Additionally, the Supreme Court should not have granted that branch of the defendant's cross motion which was to dismiss the fourth cause of action, which alleged unjust enrichment. That cause of action was not asserted in Action No. 1, and it pertained to personal property, rather than the premises. The complaint adequately alleged a cause of action to recover for unjust enrichment (see Matter of Haberman v. Zoning Bd. of Appeals of City of Long Beach, 94 AD3d at 997; East Hampton Union Free School Dist. v. Sandpebble Bldrs., Inc., 66 AD3d at 125; Anesthesia Assoc. of Mount Kisco, LLP v. Northern Westchester Hosp. Ctr., 59 AD3d 473, 481).

The plaintiffs' cause of action alleging breach of contract involves issues of law and fact in common with those in the holdover proceeding pending in the Civil Court, and most of the parties are the same. “Where common questions of law or fact exist, a motion to consolidate [pursuant to CPLR 602(b) ] should be granted absent a showing of prejudice to a substantial right by the party opposing the motion” (Kally v. Mount Sinai Hosp., 44 AD3d 1010, 1010). The defendant did not make a showing that removal and consolidation would prejudice a substantial right. Therefore, those branches of the plaintiffs' motion which were to stay the holdover proceeding, to remove it to the Supreme Court, Queens County, and to consolidate it with this action should have been granted (see CPLR 602[b]; Kally v. Mount Sinai Hosp., 44 AD3d at 1010–1011).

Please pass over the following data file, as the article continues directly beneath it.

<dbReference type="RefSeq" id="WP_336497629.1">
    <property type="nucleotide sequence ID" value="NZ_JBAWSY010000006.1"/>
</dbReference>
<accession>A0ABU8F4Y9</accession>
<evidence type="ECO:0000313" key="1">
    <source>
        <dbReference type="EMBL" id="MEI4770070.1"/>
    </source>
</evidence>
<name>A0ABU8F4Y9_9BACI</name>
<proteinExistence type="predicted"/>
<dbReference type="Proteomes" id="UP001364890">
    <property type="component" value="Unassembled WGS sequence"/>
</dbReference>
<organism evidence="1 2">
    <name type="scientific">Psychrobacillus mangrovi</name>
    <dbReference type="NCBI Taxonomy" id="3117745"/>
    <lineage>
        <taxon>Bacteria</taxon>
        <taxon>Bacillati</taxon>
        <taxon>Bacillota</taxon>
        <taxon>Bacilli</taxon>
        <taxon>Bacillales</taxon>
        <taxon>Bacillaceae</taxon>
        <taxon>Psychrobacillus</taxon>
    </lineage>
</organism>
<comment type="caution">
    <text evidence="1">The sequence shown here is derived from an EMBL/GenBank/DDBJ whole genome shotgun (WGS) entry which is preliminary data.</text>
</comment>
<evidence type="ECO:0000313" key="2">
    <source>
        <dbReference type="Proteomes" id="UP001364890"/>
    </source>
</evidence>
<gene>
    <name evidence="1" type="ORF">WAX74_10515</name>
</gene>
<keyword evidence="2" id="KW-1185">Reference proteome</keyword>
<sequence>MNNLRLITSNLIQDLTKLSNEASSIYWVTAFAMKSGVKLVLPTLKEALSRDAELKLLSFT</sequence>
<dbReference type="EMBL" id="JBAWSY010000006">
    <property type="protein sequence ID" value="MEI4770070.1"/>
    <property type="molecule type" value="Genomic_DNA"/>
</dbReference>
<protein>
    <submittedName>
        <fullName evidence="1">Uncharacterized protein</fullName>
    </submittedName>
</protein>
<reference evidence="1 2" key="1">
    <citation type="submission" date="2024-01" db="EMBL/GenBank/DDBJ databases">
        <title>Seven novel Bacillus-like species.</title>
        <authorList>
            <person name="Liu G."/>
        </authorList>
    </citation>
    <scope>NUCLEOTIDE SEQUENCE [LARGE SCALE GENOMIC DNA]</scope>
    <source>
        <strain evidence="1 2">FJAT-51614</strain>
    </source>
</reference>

The parties' remaining contentions are without merit.